UIMA preparator to tell challenges of converting old ballroom into UIMA@IMU
How do you transform an old ballroom (above), used mostly for meetings, into a multi-functional, visual classroom suitable for housing museum artwork, all in five months?
The task that Steve Erickson, preparator for the University of Iowa Museum of Art (UIMA), faced in creating the museum's new, temporary on-campus art venue, the UIMA@IMU, challenged him quite unlike his past experiences in exhibition design.
Erickson will discuss the design process for the UIMA@IMU in his lecture "You Want Me to Build What???...Where???" at 5 p.m., Wednesday, Sept. 23, in the University Athletic Club, 1360 Melrose Ave. The event is free and open to the public.
The lecture is the first of three talks in the UIMA's Fall 2009 Elliott Society Lecture Series. The remaining two lectures, for museum donors at the Elliott Society level and above, will be presented at the same time and location on Wednesdays, Sept. 30 and Oct. 14, with the respective themes "Around the World in the Richey Ballroom: A Global Perspective" and "The Collection in Action!" Pamela K. Geyer and John P. Mehegan, Mary Lea M. and Richard H. Kruse and Robert A. Rasley are sponsoring the lecture series.
The Richey Ballroom posed some unique problems for the exhibition designer.
"First, we had to figure out how to create a venue for all of the different categories of art that the museum wanted to represent in a space that was maybe one-tenth of the size of the old museum building," Erickson said.
More complications arose when it came time to add museum standard climate control and security, difficulties for an older repurposed building. Erickson said the solution was to build a separate room within the Richey Ballroom. This also provided a helpful blank slate for the museum staff to carry out their visions of the UIMA@IMU's layout.
With the completion of the $1 million renovation, those familiar with the Richey Ballroom may not recognize it. The carpet has been removed to reveal the original maple ballroom floor, sanded and polished to a gleam. The ceiling has been lowered from a height of up to 18 feet to nearly 12 feet, and the windows have been closed off to allow for light and climate control. Newly painted white walls divide the 4,000-square-foot room into discrete sections, including a glass-walled classroom designated for close study of art.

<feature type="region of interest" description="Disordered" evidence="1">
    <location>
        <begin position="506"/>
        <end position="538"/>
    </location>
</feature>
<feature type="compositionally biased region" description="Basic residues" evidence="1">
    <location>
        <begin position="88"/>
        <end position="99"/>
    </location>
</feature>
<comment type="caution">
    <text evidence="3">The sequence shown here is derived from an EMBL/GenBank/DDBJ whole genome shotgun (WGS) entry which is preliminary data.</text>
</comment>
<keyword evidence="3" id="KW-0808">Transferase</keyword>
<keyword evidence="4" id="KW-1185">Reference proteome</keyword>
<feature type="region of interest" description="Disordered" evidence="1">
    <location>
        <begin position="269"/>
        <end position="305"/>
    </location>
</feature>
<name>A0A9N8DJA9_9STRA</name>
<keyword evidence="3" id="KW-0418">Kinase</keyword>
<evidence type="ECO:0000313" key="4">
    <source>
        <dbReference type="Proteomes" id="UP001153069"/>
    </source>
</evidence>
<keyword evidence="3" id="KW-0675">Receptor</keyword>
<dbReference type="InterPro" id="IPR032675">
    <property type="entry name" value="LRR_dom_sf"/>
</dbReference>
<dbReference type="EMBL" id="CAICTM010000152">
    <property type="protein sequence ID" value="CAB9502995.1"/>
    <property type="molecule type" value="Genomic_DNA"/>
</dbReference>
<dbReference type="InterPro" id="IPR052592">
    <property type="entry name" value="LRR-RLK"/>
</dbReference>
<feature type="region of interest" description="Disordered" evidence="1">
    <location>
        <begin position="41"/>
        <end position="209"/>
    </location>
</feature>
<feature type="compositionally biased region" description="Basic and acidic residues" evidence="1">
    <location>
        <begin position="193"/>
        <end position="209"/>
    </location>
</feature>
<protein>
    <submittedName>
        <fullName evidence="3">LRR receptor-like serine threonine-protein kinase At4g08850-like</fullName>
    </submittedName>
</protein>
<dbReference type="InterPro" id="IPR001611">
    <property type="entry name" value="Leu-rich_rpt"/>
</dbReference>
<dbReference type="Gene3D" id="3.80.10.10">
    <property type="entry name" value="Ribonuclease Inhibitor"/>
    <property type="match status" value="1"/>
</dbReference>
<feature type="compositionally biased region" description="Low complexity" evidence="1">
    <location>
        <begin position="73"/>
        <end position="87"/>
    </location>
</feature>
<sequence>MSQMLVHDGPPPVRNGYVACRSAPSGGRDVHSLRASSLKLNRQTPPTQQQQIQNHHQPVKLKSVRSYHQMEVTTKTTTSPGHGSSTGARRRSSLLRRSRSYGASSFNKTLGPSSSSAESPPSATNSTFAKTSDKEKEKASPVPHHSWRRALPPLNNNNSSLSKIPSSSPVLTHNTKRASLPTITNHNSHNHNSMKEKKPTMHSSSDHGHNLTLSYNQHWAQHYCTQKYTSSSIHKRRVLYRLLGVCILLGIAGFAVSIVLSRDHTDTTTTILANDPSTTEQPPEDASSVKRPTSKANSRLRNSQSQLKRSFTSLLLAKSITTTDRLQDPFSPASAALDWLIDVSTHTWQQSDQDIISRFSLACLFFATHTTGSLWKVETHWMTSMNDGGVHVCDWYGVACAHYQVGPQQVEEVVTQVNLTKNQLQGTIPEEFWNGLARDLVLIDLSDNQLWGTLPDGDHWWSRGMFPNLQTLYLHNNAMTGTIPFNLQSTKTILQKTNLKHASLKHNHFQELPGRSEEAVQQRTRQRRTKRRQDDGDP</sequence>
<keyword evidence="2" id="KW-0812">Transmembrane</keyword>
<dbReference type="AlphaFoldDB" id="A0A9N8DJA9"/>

"Now that the space is finished, I hope that, besides enjoying themselves, visitors to the UIMA@IMU will realize how important it is to have a Museum of Art presence on campus and how visual thinking is an important part of the educational experience," Erickson said. "There is no substitute for a confrontation with actual objects that the museum can provide."
Opened to the public on Sept. 8, the UIMA@IMU holds more than 500 works of art from the museum's collection and serves as a temporary location while the UIMA is displaced because of the June 2008 flood.
The installation features more than 250 art objects from a wide range of locales and periods -- Africa, China, Japan, Tibet and the Ancient Americas among them -- as well as 20th-century European and American ceramics, conceptual art and a changing selection of figurative art. In addition, the more than 250 prints, drawings and photographs that had been available since October in the University of Iowa Libraries' Special Collections will be relocated to the UIMA@IMU.
Regular public hours for the UIMA@IMU are 10 a.m. to 5 p.m. Tuesday, Wednesday and Friday; 10 a.m. to 9 p.m. Thursday; and noon to 5 p.m. Saturday and Sunday. The space is closed Mondays and on university holidays. Classroom use is available by appointment.
The UI Museum of Art offices have been relocated to the Studio Arts Building, 1275 Highway 1 West (Old Menards) in Iowa City. For up-to-date museum information visit http://www.uiowa.edu/uima or the UIMA blog, "Art Matters," at http://uima.blogspot.com, or call 319-335-1725.
STORY SOURCE: University of Iowa News Services, 300 Plaza Centre One, Suite 371, Iowa City, Iowa 52242-2500.
MEDIA CONTACTS: Steve Parrott, University Relations, 319-384-0037, email@example.com; Writer: Claire Lekwa